In the past it has been possible to take a system off-line, usually overnight or at weekends, to carry out essential maintenance or software and hardware upgrades. But the 24-hour, seven-day operation of the Internet makes this unfeasible. Viktor Rosenqvist, Digital Internet business development manager, believes the issue of high availability is even more critical than sizing the machine, although he acknowledges sizing is also important.
Digital's solution to high availability is to rely on its clustering technology which it promoted more heavily than many other companies.
Clustering together Digital Vax or Alpha machines means data can be swapped between boxes without any degradation of service to the user, in the event of a component failure, or the necessity to upgrade.
But Digital is not the only company to adopt clustering, says Bloor.
IBM, Hewlett Packard, Sequent and other vendors have also recognised the necessity for high-availability systems. 'Clustered environments offer a way forward, and with Wolfpack (Microsoft's codename for clustering NT) you will be able to cluster NT.'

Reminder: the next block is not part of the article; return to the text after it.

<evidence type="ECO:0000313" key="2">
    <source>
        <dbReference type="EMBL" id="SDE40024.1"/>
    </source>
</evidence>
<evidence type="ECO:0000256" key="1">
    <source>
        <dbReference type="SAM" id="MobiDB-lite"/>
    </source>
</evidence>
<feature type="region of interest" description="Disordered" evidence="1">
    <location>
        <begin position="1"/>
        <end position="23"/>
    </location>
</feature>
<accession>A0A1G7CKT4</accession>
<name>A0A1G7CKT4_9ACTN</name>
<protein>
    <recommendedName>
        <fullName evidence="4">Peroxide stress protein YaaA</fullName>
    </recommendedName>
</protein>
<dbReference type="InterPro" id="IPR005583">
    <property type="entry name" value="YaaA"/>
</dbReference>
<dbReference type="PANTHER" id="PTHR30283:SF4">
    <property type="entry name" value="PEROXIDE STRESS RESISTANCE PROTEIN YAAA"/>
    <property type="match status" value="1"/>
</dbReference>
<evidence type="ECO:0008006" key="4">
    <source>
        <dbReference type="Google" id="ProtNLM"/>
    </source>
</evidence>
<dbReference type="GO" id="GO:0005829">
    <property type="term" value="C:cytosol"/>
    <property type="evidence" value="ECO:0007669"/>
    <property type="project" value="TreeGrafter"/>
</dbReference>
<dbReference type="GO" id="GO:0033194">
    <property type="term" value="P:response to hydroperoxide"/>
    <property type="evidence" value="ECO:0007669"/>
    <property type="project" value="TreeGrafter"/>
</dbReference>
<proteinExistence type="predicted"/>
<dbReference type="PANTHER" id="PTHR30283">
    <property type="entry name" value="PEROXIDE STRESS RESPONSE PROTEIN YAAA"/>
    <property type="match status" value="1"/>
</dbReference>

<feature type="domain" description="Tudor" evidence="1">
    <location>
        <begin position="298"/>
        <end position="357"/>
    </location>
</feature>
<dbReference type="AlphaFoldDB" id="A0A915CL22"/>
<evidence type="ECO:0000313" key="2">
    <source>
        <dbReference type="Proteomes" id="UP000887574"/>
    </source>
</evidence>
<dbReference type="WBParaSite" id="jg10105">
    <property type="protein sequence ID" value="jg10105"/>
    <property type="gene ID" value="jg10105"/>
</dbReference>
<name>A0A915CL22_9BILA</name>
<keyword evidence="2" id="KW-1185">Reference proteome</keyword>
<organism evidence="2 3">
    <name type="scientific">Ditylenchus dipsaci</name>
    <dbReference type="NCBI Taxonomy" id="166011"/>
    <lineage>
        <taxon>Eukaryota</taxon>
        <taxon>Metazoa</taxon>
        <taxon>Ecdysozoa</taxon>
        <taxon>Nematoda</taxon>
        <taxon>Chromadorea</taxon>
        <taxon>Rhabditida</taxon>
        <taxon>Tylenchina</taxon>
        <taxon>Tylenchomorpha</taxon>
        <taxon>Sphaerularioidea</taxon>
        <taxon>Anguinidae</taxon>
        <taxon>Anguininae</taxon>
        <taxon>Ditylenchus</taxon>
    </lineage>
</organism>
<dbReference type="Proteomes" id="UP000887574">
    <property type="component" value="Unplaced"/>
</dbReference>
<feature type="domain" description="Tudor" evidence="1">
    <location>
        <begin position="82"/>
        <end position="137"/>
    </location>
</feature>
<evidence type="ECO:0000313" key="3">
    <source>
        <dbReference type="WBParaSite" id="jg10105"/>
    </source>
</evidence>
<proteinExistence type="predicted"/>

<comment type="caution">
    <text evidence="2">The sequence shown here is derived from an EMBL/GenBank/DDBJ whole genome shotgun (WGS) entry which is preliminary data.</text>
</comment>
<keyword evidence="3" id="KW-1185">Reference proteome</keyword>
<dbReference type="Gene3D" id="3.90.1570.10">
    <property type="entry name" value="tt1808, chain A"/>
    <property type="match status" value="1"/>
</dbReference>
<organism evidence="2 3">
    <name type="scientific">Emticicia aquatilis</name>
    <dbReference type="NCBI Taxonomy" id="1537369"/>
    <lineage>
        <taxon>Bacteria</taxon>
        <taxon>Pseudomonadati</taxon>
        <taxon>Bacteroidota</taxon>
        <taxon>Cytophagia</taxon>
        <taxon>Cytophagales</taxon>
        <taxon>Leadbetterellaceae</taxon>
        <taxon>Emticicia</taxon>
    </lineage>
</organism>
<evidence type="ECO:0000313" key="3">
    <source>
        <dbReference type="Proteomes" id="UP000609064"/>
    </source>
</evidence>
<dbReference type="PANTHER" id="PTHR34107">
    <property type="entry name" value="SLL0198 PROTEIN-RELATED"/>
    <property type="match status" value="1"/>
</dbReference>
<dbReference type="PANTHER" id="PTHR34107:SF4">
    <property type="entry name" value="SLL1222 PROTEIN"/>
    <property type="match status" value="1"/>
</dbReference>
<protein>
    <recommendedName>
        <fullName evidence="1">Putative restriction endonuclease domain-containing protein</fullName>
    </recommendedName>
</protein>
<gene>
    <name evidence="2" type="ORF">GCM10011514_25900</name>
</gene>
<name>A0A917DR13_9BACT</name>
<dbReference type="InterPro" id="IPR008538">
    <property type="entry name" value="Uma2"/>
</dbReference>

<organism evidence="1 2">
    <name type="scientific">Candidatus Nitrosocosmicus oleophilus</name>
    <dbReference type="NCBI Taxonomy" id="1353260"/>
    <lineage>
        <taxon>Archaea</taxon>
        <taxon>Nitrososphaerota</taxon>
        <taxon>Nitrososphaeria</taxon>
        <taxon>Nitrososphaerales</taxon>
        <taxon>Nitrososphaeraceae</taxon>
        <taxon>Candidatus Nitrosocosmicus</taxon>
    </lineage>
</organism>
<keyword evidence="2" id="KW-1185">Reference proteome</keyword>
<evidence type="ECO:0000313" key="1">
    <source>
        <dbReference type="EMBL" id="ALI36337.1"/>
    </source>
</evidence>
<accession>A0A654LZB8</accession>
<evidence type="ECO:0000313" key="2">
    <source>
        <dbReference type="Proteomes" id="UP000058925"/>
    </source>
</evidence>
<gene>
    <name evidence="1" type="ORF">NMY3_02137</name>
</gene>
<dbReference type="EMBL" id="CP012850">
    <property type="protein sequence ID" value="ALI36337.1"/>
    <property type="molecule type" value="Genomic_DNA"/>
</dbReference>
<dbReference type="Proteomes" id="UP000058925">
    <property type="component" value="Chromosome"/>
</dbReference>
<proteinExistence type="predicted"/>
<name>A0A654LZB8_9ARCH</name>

Security is also a major issue, both to prevent unauthorised access and to prevent the downloading of viruses via electronic mail, for example.
Gale believes many companies will want to use a separate machine as a security firewall between the server and the users terminal or PC. Bloor and Rosenqvist also argue that a separate machine should act as a firewall between the users and the Internet.
There are, of course, alternatives to buying two processors, and some products on the market already have security features built into them.
According to Rosenqvist, Digital offers three levels of security: a separate processor, a software solution and a PC-based firewall. The level of security required naturally depends on the customer's type of business.
In a clustering environment a disk drive could operate as a security firewall, according to Bloor. Comms company US Robotics, which supplies modems, bridges and routers, incorporates features in its remote access chassis, which runs under NT, that off-load security features from the processor. Lotus Notes, rather more by accident than design, contains high-level security features, says Bloor. But it is likely that the large commercial users will opt for a second processor as a firewall. 'If you look at the big banks and the defence industry, they do not let a single wire into the building unless it is totally unconnected to any other machine.'